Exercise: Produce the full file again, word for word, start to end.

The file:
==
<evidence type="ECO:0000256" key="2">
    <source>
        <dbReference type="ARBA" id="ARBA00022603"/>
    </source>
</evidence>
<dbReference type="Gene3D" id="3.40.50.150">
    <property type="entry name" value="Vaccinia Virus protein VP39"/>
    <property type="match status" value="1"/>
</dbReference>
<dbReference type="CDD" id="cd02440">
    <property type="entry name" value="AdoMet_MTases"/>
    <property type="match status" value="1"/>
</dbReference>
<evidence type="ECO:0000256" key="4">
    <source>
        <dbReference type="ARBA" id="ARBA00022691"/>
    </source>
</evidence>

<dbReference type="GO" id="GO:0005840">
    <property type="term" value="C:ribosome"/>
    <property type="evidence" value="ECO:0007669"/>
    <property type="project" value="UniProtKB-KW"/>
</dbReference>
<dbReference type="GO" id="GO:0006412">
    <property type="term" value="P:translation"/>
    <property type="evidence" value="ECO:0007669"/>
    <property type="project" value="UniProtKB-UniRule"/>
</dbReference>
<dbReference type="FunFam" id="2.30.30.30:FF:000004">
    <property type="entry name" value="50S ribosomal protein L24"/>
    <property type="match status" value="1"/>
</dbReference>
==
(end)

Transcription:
<evidence type="ECO:0000256" key="2">
    <source>
        <dbReference type="ARBA" id="ARBA00022603"/>
    </source>
</evidence>
<dbReference type="Gene3D" id="3.40.50.150">
    <property type="entry name" value="Vaccinia Virus protein VP39"/>
    <property type="match status" value="1"/>
</dbReference>
<dbReference type="CDD" id="cd02440">
    <property type="entry name" value="AdoMet_MTases"/>
    <property type="match status" value="1"/>
</dbReference>
<evidence type="ECO:0000256" key="4">
    <source>
        <dbReference type="ARBA" id="ARBA00022691"/>
    </source>
</evidence>

<dbReference type="GO" id="GO:0005840">
    <property type="term" value="C:ribosome"/>
    <property type="evidence" value="ECO:0007669"/>
    <property type="project" value="UniProtKB-KW"/>
</dbReference>
<dbReference type="GO" id="GO:0006412">
    <property type="term" value="P:translation"/>
    <property type="evidence" value="ECO:0007669"/>
    <property type="project" value="UniProtKB-UniRule"/>
</dbReference>
<dbReference type="FunFam" id="2.30.30.30:FF:000004">
    <property type="entry name" value="50S ribosomal protein L24"/>
    <property type="match status" value="1"/>
</dbReference>